Gustave Le Gray - The Odyssey of Collecting: Photographs from Joy of Giving Something Foundation, Part 1 New York Sunday, April 2, 2017 | Phillips

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  • Provenance

    Daniel Wolf, Inc., New York
    Ezra Mack, New York, 1993

  • Exhibited

    The Art of Photography: 150 Years, 1839-1989, Museum of Fine Arts, Houston, 11 February- 30 April 1989; Australian National Gallery, Canberra, 17 June- 27 August 1989; Royal Academy of Arts, London, 23 September- 23 December 1989; Sezon Museum of Art, Tokyo, 3 March- 1 April 1990

  • Literature

    Weaver, ed., The Art of Photography, 1839-1989, pl. 94 (this print)
    Janis, The Photography of Gustave Le Gray, p. 98
    Apraxine, Photographs from the Collection of the Gilman Paper Company, pl. 31
    The Metropolitan Museum of Art, The Waking Dream: Photography's First Century, Selections from the Gilman Paper Company Collection, no. 58

  • Catalogue Essay

    Additional prints of this image with slight variations in cropping are in the collections of The Metropolitan Museum of Art, New York, and the Bibliothèque Nationale de France.

    Le Gray was at the height of his career in the late 1850s when he received a series of important commissions from the French royal court, a mark of his achievement as a photographer. The first was to photograph Emperor Napoléon’s wife, Eugénie, as a study for a painted portrait, and later their infant son, the Imperial prince. The more challenging commission was to photograph military maneuvers northwest of Paris, at Camp de Châlons sur Marne. A training ground for the French army, the camp also served as the site of parades and military demonstrations staged for the public, with the royal family in attendance.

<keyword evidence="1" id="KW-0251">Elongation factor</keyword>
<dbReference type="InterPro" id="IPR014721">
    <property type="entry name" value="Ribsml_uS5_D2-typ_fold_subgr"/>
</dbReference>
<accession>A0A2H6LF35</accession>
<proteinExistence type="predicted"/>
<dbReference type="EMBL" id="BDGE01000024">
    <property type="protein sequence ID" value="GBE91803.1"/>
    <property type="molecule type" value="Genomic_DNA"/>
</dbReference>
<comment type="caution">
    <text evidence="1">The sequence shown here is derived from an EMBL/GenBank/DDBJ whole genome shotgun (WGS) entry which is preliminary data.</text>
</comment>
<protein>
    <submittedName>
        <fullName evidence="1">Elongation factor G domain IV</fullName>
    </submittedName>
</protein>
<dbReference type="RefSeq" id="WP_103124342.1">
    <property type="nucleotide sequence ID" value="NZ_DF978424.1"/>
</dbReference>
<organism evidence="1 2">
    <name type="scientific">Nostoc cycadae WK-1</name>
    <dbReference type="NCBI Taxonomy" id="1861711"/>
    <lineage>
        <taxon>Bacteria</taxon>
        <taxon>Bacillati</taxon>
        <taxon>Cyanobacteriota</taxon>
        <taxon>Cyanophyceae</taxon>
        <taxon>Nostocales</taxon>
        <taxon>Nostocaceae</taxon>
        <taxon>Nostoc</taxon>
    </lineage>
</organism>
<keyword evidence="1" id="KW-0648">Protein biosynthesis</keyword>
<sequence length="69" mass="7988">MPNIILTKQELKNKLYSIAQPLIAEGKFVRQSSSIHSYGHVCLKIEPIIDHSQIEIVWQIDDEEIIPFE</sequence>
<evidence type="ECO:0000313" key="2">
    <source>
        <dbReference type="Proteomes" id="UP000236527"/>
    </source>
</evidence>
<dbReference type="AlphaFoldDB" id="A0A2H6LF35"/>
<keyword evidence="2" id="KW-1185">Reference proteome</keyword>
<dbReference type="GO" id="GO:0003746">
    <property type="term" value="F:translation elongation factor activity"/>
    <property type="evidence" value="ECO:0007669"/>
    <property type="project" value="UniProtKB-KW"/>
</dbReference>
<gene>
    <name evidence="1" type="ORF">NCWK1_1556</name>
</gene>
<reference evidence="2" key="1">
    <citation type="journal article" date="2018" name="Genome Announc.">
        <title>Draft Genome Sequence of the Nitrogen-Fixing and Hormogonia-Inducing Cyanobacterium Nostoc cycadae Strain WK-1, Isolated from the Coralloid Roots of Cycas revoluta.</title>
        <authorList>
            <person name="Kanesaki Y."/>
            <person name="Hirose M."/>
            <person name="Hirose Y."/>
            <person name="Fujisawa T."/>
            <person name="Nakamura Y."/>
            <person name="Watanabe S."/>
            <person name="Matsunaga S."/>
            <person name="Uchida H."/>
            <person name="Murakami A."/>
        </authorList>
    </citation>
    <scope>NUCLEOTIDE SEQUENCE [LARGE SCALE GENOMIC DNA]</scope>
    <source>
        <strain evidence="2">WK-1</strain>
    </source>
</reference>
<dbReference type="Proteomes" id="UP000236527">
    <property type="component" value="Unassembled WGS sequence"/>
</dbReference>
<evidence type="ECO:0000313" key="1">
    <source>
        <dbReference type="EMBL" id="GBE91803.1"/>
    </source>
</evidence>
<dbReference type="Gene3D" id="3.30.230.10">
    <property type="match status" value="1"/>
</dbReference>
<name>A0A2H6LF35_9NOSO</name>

According to a contemporary account, Le Gray was charged with “the photographic representation of the main military scenes of which the camp was the theater, along with a panoramic view of the camp, picturesque scenes of each of the guards’ encampments, and portraits of the generals and field officers, both French and foreign” (Aubenas, p. 131). Le Gray captured all of this to the letter, producing a compelling series of military photographs, somewhat remarkably, during peacetime. His pictures depict the exoticism of Zouave soldiers, the elegance of the officers’ appointments, and most dramatically, the large-scale manoeuvers of the soldiers and cavalry.

    Chronicling the movements of distant battalions across the vast open expanse of the camp would have been a challenge for any photographer, and the cumbersome nature of the wet-plate glass negative process would have limited Le Gray’s mobility substantially. The dust raised by the troops and horses would have both limited visibility and presented a constant danger to the tacky surfaces of Le Gray’s glass negatives. In the image offered here, Le Gray has surpassed these hurdles to create a minimalist tour-de-force.

29

Cavalry Maneuvres, Camp de Châlons

1857
Albumen silver print.
10 1/8 x 13 1/8 in. (25.7 x 33.3 cm)

Estimate
$70,000 - 90,000 

Sold for $106,250

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The Odyssey of Collecting: Photographs from Joy of Giving Something Foundation, Part 1

New York 3 April 2017